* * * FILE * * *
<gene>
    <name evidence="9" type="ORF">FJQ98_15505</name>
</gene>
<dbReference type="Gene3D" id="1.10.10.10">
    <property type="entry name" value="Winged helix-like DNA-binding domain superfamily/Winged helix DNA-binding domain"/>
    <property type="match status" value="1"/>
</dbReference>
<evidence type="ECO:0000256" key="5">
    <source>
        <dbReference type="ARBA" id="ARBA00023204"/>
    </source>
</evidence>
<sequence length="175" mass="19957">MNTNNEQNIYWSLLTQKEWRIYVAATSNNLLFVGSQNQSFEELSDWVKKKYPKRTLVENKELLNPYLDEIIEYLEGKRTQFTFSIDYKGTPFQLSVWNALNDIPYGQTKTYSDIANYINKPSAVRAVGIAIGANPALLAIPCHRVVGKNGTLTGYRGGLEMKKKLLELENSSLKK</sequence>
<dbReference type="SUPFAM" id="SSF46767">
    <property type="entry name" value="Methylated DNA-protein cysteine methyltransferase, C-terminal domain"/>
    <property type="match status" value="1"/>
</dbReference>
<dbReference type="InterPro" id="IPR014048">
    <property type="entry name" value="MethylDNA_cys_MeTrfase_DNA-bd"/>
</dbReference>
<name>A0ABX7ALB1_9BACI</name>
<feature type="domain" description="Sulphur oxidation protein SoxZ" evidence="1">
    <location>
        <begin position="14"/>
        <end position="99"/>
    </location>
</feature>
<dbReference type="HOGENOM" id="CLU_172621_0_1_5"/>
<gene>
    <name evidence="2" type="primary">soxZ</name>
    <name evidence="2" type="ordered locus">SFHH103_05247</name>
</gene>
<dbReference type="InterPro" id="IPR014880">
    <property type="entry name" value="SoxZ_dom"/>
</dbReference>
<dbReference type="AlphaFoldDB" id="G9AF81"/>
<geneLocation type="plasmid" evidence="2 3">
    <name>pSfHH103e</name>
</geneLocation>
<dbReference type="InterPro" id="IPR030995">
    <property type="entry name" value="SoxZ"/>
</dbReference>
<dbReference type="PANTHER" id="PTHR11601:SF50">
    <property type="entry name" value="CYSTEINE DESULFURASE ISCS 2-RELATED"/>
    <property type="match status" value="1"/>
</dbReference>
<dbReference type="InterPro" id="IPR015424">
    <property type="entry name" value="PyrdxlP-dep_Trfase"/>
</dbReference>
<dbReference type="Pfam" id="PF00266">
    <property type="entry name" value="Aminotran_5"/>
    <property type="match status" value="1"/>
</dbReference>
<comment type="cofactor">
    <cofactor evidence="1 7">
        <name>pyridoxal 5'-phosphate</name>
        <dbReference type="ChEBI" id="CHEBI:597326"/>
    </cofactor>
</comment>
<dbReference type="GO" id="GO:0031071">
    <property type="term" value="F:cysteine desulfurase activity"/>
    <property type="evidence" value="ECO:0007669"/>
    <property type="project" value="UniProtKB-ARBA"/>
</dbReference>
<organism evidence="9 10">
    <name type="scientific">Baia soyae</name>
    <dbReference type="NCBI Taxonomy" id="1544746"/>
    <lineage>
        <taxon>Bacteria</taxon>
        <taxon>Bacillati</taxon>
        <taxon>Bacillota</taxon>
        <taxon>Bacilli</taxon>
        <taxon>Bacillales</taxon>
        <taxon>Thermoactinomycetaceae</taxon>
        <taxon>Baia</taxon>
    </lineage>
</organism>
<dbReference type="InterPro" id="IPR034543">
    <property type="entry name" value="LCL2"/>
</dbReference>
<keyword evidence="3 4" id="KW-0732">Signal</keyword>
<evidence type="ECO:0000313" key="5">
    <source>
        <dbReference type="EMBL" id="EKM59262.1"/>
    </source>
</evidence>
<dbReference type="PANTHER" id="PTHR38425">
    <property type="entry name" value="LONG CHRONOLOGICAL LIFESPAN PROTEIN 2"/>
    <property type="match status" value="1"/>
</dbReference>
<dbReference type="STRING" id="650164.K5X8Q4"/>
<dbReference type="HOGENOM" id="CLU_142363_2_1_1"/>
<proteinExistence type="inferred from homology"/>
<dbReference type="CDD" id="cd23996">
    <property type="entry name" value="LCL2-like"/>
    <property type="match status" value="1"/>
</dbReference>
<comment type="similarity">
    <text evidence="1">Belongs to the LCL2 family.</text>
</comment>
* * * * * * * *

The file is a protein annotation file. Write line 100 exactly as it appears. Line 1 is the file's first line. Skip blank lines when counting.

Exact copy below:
</comment>